Multi-tenancy is a software architecture in which a software is used by multiple users or tenants. It can be accomplished by either creating a separate instance of the application for each tenant or designing the application in such a way that a single instance can be shared by the multiple users.

While designing multi-tenancy inside the application can ensure the most optimal use of the underlying resources, it is a very time consuming process to re-architect your application to accommodate the tenancy requirements. The fastest way to deliver your software to multiple users is to create its separate instance per…

Enterprise platform engineering teams are responsible for managing multi-tenant Kubernetes environments and it is most common for them to create separation between tenants using Kubernetes namespaces. As a platform engineer, you want an ability to sneak peek into each tenant namespace to understand what workload they are running?, How many resources have been created, How are they related to each other?, Who has created those?, etc. Answers to these questions can help a platform engineer manage tenant environments better. A good view into a namespace can help in troubleshooting, provisioning, monitoring etc.

It is not easy to get this view…

Platform engineering teams prepare Kubernetes clusters for sharing between multiple users and workloads. This involves building Helm charts for variety of operational workflows. The challenge is in delivering these Helm charts as platform services in self service manner so that they can be used repeatedly with tenant level controls and consumption tracking.

To address this challenge, we have built an open-source framework (KubePlus) to create multi-tenant platform services with the required isolation guarantees and per-tenant consumption metrics tracking. …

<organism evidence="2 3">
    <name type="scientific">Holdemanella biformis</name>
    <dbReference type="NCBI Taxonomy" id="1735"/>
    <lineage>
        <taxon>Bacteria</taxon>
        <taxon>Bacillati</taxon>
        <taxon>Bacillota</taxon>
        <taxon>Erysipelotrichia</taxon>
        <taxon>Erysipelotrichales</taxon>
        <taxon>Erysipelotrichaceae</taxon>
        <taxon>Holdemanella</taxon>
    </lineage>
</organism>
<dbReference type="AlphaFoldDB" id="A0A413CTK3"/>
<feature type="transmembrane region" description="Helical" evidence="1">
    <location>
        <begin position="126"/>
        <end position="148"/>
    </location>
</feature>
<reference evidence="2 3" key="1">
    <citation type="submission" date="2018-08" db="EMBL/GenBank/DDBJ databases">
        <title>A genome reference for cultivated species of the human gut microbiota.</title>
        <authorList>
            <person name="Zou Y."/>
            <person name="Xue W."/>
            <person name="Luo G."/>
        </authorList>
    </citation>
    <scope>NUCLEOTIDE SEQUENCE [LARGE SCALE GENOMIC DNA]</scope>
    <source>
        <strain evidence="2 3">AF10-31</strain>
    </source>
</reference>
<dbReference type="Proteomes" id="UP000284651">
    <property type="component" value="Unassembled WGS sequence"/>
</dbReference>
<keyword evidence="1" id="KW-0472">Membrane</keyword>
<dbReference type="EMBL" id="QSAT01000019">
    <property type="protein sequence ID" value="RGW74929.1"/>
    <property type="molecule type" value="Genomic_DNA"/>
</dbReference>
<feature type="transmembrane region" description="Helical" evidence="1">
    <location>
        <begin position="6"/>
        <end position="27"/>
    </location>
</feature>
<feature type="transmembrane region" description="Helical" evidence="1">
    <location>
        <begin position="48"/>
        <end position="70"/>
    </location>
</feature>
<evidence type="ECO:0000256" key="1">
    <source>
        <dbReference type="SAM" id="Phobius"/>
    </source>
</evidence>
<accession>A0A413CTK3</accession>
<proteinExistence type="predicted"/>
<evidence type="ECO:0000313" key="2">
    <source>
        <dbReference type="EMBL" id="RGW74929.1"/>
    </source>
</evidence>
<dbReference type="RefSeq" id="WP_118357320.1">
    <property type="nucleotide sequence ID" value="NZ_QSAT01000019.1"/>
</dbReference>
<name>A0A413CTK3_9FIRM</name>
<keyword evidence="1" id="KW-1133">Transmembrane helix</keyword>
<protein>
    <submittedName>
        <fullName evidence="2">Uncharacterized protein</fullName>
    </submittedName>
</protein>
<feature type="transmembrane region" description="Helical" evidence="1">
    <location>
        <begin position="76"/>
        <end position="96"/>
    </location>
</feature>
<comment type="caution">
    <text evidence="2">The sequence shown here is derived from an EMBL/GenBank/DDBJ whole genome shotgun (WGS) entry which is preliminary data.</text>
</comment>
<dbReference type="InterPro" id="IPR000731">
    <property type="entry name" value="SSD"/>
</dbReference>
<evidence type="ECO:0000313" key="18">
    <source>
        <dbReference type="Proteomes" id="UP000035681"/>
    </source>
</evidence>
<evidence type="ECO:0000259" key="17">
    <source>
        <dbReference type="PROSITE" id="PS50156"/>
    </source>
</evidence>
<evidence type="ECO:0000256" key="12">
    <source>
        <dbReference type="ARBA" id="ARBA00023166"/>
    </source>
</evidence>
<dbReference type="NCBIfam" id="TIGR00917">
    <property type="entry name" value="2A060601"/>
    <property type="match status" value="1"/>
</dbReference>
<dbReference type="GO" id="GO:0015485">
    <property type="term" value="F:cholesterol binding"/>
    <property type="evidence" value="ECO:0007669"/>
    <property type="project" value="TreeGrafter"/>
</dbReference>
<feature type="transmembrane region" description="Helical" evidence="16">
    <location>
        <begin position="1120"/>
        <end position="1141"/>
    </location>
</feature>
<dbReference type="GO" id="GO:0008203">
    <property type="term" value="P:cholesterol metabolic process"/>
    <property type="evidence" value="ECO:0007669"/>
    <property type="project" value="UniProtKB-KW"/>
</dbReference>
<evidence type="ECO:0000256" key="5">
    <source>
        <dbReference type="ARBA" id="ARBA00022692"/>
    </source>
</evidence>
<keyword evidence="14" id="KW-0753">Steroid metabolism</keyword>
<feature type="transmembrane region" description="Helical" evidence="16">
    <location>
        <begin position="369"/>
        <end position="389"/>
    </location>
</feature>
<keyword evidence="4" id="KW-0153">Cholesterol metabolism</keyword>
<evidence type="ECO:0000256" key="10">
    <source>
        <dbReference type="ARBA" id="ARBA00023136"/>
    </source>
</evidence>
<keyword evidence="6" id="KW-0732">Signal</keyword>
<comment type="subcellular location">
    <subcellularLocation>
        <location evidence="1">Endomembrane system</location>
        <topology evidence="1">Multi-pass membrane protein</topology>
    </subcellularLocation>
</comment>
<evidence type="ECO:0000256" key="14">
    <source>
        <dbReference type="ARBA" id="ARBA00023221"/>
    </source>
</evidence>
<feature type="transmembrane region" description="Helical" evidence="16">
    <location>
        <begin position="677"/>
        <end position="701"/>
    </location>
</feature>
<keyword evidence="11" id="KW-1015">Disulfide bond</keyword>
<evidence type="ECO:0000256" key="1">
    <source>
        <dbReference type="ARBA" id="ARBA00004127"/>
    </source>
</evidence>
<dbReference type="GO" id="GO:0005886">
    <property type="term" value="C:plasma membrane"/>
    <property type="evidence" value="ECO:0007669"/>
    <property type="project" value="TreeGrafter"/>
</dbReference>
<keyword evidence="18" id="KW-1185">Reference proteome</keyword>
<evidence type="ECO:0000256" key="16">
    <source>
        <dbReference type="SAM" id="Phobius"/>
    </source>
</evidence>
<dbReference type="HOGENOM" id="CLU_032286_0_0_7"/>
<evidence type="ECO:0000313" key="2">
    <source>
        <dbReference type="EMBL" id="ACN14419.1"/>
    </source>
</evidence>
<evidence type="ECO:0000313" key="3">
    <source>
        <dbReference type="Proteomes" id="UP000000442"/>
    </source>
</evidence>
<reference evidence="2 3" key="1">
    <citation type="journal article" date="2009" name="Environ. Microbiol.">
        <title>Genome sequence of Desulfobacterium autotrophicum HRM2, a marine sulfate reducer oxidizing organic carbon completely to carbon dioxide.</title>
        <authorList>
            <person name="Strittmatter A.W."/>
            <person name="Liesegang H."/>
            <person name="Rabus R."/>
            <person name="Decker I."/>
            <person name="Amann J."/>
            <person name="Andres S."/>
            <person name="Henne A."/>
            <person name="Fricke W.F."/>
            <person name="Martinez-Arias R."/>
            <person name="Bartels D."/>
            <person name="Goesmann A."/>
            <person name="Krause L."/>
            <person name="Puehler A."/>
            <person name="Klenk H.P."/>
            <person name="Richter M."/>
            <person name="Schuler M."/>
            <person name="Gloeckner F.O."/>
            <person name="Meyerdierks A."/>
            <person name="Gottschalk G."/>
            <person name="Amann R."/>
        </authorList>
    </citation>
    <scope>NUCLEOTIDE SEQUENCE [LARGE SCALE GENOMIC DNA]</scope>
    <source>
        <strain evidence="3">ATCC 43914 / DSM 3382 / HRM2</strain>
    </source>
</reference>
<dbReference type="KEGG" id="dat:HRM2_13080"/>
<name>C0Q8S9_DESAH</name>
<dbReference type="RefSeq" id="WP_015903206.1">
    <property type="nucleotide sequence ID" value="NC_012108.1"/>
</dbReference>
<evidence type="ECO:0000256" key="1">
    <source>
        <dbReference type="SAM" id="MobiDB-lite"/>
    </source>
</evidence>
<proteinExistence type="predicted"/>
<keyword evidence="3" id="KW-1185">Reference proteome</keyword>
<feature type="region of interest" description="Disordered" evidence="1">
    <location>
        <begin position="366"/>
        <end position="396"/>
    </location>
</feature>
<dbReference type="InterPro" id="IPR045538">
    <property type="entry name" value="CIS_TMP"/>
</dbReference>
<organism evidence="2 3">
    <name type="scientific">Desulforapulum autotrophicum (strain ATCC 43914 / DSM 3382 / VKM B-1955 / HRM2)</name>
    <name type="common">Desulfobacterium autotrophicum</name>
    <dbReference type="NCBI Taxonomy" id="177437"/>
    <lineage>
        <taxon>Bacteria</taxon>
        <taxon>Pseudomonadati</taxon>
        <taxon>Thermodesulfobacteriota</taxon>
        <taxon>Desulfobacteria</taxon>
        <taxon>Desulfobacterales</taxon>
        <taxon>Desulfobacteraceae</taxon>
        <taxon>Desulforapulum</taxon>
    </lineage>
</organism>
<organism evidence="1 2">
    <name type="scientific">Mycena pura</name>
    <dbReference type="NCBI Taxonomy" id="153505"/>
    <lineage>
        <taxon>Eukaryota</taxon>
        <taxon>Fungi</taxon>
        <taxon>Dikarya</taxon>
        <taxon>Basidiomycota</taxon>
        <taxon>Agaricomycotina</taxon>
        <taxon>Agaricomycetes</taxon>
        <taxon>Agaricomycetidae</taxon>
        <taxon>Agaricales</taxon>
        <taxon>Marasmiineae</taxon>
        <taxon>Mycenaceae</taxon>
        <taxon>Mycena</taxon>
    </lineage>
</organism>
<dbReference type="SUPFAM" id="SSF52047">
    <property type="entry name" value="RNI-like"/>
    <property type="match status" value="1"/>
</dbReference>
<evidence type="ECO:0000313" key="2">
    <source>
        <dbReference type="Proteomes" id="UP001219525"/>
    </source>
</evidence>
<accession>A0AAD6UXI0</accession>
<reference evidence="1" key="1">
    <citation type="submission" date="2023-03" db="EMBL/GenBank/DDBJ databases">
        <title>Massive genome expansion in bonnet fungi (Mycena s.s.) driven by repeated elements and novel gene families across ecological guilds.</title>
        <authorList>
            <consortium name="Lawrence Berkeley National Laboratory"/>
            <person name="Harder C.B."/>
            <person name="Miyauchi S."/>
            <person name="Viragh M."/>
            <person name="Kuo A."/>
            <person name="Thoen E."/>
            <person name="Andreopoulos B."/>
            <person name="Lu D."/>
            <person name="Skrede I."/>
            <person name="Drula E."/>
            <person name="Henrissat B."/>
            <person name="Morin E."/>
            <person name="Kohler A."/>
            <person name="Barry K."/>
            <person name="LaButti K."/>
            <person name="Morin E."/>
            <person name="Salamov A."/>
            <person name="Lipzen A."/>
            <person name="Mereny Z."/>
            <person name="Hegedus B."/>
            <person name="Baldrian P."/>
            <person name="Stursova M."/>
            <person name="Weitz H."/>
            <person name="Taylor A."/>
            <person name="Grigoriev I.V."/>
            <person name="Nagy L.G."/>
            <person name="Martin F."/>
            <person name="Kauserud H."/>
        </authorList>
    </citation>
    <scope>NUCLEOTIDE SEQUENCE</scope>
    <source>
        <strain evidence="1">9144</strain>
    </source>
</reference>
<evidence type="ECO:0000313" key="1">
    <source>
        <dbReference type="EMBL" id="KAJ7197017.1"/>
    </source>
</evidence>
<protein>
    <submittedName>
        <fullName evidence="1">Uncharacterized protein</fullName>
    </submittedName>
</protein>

Kubernetes extensibility story keeps on getting bigger and bigger. Kubernetes extensions can be categorized into 4 categories: Kubernetes Operators, Admission Controllers, Scheduler plugins, CLI plugins. Every KubeCon has a dedicated track for extensibility related topics. KubeCon NA 2020 also had a good coverage on these categories through their track on Customizing and Extensibility. It had talks on Operators, scheduler plugins and admission controllers. While this track is the primary place for extensibility related talks, occasionally you also find some interesting talks on extensibility in the Application + Development track.

Based on activities at KubeCon NA 2020, here are our 3…

A Kubernetes cluster is typically shared between different teams. These teams deploy their workloads on the cluster that depend on each other and form the overall enterprise application.

For example, DevOps team deploys Prometheus and Kafka Operators on the cluster and is responsible for creating required instances of Prometheus to enable metrics collection and Kafka to ingest logs from the other applications. Database team deploys MySQL Operator and is responsible for creating Mysql instances to support web applications running on the cluster. Application developers leverage these instances and deploy their web applications. In this example every team is dealing with…